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  Travel
Travel for Peace with Focus on June 2005-2006
By Alexander Mercieca


Since World War II ended in 1945 and the United Nations became established shortly afterwards, we began to notice more and more religious, political and educational leaders on the move. The urge for unity and peace came into focus as a vital matter. The world began to realize that the greatest lesson we might have learned from a recorded history of 6,000 years of civilization is this. In a war everyone ends up being a loser and no one could be termed as a winner.

Religious, Political and Scholarly Leadership

In the religious sphere, we have noticed religious leaders of the caliber of Pope John Paul II, the Dalai Lama, and the Rev. Billy Graham, in addition to numerous others, traveling extensively. Their purpose was to bring peace in the hearts of people everywhere. This was generally promoted through love and respect for others.

In the political arena, we have also observed governmental leaders, especially of leading nations, traveling more often but with a seemingly different purpose. Whereas religious leaders concentrated on reaching people from very walk of life and profession, political leaders focused more on visiting each other for purpose of retaining or improving their mutual relations.

In scholarly circles, academic leaders have taken the initiative to organize periodical conferences where teachers and students could come together to explore newer approaches to world peace. While political leaders have tended to reveal nationalistic interests, teachers at the various levels of education tended to reveal interest in the universal welfare of people without exception.

This explains why a substantial number of teachers felt it as a vocation to travel extensively and to participate in activities that are especially related to peace education, environmental protection, human rights and disarmament. From early childhood, the IAEWP President, Dr. Charles Mercieca, has been prepared for a life of extensive travel to help people replace the culture of war with the culture of peace. Nowadays, many institutions of learning organize conferences on such vital topics as cancer, epilepsy, multiple sclerosis, heart ailment, diabetes, AIDS, and Alzheimer's disease, in addition to others.

This peace-educator was born and raised in the Island of Malta that was the most bombarded nation in World War II. He learned quickly from experience about the savagery of war. From age 6 to age 9 he had to sleep in caves underground to escape from the Nazis' brutal annihilation of his little nation. He had several friends and relatives killed as a result. He realized that the way to peace was through healthy dialogues and not through devastating wars.

In Search of Peaceful Solutions

So, he decided to pursue a career of scholarly activities through extensive travel where he could discuss alternative approaches to war. As a result, the International Association of Educators for World Peace was conceived in 1967. Two years later, in 1969, it was incorporated in the USA and this year of official and legal existence became known as the founding year of the organization.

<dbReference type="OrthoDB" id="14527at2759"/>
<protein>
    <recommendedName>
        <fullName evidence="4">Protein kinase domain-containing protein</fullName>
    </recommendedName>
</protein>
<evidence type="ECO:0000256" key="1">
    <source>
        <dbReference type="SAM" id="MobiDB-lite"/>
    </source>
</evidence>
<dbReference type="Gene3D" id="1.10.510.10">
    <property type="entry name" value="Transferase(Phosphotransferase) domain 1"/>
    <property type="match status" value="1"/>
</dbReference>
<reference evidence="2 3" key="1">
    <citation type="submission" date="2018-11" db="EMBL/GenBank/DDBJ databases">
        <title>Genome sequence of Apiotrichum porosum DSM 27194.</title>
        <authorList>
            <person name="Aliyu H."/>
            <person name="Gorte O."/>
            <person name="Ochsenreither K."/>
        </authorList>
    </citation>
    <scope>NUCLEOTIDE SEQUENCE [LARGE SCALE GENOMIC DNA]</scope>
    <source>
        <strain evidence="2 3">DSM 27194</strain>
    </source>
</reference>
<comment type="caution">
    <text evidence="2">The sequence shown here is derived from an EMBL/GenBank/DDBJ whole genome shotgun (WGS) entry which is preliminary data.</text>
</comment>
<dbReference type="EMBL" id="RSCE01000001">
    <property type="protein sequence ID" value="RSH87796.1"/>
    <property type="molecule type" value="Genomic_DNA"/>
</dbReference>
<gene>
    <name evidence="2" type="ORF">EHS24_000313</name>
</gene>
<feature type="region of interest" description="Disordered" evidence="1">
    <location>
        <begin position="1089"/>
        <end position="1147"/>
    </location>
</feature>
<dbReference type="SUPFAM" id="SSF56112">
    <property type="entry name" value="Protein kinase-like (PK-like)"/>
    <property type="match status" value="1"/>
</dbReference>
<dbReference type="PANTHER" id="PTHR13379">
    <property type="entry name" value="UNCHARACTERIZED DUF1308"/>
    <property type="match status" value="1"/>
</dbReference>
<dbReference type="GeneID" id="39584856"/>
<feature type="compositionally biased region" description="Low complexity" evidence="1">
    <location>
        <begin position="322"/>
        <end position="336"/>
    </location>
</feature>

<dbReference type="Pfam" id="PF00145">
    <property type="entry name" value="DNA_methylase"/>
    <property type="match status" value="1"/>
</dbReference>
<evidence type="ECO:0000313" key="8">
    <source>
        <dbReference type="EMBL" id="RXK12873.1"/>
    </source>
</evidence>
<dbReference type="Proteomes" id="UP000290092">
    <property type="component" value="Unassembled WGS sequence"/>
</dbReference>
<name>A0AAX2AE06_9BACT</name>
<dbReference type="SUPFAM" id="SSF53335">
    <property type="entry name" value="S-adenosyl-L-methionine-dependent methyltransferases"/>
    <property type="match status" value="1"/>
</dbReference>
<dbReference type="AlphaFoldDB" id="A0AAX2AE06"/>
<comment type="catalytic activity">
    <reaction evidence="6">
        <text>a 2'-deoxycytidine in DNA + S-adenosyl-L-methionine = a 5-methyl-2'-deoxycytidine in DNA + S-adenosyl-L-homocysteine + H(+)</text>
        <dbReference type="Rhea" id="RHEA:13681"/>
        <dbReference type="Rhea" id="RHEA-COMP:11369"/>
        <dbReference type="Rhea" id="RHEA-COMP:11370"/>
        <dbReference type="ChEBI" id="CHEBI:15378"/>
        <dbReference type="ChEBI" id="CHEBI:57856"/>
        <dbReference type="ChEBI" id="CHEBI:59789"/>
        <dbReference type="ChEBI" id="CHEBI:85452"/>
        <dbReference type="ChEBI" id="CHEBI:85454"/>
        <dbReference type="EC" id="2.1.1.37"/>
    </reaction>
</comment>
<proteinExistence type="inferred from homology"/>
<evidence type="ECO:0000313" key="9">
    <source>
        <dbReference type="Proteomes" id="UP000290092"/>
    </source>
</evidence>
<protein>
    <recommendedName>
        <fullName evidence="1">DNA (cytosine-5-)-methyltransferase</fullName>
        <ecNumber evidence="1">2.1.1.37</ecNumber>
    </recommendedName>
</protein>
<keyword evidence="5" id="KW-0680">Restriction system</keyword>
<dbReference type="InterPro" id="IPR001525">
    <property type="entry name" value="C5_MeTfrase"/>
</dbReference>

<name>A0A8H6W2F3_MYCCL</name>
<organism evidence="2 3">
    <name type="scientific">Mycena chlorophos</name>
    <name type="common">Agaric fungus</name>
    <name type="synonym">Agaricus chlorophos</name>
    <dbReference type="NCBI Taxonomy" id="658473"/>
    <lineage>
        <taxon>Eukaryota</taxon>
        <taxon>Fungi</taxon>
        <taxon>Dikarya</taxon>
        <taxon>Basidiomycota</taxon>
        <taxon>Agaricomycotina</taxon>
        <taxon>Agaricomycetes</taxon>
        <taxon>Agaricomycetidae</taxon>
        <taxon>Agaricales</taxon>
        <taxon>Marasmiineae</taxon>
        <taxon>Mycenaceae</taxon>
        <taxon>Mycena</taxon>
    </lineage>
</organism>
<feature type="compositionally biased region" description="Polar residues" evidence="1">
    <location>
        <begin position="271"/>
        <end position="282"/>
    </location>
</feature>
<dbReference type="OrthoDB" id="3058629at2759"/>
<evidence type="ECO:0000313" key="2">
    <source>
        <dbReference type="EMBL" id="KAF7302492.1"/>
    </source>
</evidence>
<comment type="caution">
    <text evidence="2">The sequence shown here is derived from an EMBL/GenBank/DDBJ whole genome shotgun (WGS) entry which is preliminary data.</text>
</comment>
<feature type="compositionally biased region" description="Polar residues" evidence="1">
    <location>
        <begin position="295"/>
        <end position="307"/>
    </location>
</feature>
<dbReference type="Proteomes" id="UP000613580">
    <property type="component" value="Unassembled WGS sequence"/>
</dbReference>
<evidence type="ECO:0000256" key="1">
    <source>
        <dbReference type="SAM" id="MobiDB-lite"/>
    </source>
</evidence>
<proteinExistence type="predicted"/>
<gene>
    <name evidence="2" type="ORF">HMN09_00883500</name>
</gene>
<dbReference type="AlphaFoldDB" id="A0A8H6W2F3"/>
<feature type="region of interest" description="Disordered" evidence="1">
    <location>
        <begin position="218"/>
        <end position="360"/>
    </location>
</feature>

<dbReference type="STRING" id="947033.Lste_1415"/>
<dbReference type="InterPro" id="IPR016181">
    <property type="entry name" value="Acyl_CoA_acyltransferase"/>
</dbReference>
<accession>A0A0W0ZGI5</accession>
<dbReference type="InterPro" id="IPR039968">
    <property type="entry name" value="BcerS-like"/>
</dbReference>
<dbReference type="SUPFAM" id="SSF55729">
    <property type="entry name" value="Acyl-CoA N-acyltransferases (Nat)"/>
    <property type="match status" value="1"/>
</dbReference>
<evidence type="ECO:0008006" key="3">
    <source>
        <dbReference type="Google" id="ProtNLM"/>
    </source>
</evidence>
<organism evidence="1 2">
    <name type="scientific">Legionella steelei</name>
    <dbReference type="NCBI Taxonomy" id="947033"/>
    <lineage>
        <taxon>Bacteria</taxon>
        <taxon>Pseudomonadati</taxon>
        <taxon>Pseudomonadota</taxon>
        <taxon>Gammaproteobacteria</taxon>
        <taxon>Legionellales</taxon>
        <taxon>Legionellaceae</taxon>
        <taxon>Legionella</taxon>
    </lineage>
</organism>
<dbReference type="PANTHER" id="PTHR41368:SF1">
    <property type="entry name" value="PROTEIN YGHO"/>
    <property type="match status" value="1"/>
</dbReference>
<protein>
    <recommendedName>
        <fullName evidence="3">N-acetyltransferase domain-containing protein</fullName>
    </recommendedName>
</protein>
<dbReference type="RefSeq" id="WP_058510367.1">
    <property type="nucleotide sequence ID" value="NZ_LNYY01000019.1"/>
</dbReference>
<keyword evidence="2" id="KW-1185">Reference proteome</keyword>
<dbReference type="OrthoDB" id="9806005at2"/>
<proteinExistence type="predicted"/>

Dr. Charles Mercieca has been a university professor at Alabama A&M University for 34 years. He lectured in universities of virtually all the major nations of the world. Besides, he has been Visiting Professor in Russia at Tver State University, in USA at Chicago State University, California State University at Fresno and also at Harvard University, in El Salvador at the University of Santa Ana, and in South Korea at Kyung Hee University.

We may now focus briefly on his latest travels. In June 2005, he was in Verbania in Italy to participate in the 15th IAEWP World Peace Congress, which was organized by His Holiness Lama Gangchen, the IAEWP National Chancellor of Italy. He then visited his home country of Malta where he met with several friends. In September 2005, he went to Switzerland to give the graduating address at the SBS - Swiss Business School in Zurich. Prior to this, he went back to Malta for the celebrations of the 300th centenary of Malta's victory over the Turks.

In November 2005, he visited Russia where he lectured at Tver State University. In December 2005, he visited South Korea to help with the new IAEWP publication of Diplomacy Journal. In March 2006, he visited Japan to choose a place for a future peace conference there. In May 2006, he visited the University of Bangalore in India to examine the theses of 60 students affiliated with the SBS - Swiss Business School in Zurich where he is the Honorary President.

Toward the end of June 2006, he returned to South Korea to participate in the IAEWP World Peace Painting Exhibition. Later, he visited India to participate in an IAEWP Peace Conference in Bombay. In view of what has been stated, it is quite obvious that all the world-wide trips of the IAEWP President have always been motivated to promote international understanding and world peace.

Writer is U.S.-based Social Science Scholar-Ed




 

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